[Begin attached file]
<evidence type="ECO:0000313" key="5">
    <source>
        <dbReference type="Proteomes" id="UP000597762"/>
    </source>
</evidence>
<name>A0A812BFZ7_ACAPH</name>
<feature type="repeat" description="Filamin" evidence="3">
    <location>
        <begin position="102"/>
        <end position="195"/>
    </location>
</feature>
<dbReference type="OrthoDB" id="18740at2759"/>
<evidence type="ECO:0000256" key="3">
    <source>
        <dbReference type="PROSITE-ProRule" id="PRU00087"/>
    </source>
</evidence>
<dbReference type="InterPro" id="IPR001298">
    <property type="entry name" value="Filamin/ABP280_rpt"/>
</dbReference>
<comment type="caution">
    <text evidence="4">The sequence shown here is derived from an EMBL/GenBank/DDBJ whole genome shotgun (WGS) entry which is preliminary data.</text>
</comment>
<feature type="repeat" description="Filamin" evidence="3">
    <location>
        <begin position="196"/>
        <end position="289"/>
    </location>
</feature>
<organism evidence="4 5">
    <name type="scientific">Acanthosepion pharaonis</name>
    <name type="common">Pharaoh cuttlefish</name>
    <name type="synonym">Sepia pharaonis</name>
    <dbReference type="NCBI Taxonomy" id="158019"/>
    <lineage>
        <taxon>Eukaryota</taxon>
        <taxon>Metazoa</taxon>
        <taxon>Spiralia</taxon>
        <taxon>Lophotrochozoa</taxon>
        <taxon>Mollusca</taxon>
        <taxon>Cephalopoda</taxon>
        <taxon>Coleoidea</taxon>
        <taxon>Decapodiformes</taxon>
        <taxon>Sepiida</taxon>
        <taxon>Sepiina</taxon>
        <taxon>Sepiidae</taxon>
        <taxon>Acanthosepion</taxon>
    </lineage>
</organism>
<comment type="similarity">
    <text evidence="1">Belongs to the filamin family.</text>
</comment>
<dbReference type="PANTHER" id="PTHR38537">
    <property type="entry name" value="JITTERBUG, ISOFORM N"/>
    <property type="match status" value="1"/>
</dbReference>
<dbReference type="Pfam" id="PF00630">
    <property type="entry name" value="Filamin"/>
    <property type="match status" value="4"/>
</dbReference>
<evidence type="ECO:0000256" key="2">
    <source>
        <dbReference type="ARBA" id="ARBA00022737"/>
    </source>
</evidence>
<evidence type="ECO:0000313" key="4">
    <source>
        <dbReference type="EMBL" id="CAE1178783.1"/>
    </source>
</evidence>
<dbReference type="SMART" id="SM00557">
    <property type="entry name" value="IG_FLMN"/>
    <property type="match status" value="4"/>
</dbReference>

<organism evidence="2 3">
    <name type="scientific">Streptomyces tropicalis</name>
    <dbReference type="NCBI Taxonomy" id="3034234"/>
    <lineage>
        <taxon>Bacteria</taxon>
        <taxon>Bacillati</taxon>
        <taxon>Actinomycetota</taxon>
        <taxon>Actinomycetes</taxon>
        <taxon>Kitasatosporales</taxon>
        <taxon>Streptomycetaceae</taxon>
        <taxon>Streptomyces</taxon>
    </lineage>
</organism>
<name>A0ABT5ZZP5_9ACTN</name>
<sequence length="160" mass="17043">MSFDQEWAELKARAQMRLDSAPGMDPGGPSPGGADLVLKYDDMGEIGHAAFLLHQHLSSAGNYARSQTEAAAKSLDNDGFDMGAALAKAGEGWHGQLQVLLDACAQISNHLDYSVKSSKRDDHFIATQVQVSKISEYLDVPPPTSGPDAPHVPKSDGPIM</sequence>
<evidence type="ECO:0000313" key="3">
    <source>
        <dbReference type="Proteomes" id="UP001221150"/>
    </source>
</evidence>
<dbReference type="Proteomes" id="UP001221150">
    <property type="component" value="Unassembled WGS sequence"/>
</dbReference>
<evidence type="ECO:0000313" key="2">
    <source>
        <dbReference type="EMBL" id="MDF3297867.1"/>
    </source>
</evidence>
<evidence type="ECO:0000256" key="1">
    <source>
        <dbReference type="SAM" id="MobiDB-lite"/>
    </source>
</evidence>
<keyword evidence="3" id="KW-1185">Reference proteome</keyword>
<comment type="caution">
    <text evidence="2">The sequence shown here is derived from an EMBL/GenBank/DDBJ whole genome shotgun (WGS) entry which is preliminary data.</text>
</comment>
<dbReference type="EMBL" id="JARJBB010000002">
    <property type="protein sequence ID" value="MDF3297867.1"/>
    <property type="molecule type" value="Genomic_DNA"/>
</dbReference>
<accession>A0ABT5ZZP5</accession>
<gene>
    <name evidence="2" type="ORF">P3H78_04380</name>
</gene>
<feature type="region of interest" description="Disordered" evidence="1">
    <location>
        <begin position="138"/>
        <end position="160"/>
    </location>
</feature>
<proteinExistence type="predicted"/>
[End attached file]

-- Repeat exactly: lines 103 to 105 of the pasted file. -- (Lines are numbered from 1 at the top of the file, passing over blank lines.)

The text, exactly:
</evidence>
<evidence type="ECO:0000256" key="1">
    <source>